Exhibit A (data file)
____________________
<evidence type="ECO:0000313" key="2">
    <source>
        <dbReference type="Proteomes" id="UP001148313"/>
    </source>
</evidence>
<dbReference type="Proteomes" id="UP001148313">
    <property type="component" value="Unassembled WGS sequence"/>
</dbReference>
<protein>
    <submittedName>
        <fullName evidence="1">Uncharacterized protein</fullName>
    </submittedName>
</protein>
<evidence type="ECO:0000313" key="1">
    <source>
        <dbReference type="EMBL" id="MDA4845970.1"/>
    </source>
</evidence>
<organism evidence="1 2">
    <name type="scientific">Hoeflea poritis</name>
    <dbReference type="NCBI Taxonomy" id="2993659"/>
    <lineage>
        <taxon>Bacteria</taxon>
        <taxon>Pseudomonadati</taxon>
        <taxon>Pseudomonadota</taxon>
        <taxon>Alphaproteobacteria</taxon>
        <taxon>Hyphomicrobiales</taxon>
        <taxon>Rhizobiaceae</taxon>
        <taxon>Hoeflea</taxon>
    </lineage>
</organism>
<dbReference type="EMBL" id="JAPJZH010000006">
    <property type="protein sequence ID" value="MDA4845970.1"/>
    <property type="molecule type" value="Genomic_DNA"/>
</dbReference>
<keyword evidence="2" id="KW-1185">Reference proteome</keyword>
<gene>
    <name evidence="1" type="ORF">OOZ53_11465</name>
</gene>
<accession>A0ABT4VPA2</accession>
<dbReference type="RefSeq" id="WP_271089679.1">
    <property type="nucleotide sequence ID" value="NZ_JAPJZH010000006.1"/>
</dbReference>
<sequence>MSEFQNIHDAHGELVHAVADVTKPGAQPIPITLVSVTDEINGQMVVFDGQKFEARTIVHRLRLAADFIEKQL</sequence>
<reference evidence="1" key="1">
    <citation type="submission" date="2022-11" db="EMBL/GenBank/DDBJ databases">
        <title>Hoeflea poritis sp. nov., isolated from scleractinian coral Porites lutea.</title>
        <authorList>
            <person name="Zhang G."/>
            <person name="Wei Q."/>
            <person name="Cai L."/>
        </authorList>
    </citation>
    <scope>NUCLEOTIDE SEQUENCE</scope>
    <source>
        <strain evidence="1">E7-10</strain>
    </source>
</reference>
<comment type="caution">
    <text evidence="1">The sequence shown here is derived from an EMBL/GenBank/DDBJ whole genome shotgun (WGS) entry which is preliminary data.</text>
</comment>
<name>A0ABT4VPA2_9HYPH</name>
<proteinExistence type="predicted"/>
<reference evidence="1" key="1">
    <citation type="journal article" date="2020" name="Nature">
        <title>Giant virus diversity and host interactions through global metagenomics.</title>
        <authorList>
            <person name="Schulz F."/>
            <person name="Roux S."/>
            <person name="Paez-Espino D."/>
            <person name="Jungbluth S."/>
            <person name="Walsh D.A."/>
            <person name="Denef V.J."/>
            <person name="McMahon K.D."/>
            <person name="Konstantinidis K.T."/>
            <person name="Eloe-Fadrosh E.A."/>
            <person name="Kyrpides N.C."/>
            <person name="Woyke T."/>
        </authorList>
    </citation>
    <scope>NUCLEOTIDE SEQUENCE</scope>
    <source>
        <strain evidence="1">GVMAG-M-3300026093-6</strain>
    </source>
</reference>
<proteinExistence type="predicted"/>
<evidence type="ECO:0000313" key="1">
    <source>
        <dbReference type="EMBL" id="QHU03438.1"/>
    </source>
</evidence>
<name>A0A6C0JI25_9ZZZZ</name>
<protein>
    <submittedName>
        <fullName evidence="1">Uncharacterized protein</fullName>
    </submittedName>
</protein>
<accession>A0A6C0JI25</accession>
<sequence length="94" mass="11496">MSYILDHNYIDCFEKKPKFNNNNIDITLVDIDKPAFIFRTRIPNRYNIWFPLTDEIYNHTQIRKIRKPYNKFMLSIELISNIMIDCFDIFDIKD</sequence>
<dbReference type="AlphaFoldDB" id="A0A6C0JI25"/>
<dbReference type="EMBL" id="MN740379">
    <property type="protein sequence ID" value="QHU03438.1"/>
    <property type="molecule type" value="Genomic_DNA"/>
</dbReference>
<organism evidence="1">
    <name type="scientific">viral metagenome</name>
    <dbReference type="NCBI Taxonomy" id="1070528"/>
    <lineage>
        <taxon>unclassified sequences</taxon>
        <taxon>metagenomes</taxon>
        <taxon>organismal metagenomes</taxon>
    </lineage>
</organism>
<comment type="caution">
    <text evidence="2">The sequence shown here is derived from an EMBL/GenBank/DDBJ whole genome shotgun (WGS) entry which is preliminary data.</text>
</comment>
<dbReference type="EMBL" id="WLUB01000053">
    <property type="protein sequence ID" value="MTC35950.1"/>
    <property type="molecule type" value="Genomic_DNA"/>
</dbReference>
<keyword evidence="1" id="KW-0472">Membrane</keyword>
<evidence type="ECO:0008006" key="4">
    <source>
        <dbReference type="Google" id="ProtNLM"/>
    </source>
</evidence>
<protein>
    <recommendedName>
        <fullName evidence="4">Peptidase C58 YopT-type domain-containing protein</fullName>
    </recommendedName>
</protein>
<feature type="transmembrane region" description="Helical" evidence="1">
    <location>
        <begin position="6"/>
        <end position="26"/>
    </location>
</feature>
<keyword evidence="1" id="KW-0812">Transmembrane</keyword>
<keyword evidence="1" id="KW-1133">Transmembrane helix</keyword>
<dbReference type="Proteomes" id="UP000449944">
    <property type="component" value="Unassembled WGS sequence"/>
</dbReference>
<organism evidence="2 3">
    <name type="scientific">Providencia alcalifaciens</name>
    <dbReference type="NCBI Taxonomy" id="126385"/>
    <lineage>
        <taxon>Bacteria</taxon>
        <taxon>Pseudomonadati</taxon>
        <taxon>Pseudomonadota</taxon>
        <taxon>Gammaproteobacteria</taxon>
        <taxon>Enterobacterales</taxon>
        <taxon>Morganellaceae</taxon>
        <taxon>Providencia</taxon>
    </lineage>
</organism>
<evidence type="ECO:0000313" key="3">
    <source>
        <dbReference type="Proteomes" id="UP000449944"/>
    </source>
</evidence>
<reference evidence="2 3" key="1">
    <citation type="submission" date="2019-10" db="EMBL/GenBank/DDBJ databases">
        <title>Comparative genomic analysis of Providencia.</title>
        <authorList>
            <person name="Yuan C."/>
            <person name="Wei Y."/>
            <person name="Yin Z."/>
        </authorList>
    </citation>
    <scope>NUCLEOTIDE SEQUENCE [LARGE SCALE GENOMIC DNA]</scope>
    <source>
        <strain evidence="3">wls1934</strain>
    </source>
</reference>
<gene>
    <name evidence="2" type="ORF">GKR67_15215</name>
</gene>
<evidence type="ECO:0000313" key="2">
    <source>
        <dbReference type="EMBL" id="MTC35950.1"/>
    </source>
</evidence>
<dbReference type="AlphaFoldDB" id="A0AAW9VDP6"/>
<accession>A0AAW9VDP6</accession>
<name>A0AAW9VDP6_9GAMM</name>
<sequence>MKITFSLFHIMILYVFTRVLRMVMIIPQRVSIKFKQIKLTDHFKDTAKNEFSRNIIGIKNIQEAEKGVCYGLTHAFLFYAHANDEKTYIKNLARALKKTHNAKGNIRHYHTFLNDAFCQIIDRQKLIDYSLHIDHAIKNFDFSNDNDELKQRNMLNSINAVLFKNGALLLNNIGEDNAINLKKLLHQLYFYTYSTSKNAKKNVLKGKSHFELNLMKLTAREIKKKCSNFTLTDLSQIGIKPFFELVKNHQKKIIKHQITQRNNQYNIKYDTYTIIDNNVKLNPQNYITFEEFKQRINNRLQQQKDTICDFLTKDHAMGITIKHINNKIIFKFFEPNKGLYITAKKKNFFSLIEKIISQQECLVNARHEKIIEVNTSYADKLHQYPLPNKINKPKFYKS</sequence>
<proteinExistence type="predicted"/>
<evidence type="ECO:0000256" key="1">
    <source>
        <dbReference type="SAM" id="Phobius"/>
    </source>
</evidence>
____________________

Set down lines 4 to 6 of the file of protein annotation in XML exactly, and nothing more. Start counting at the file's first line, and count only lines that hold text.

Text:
    </source>
</evidence>
<dbReference type="Proteomes" id="UP001148313">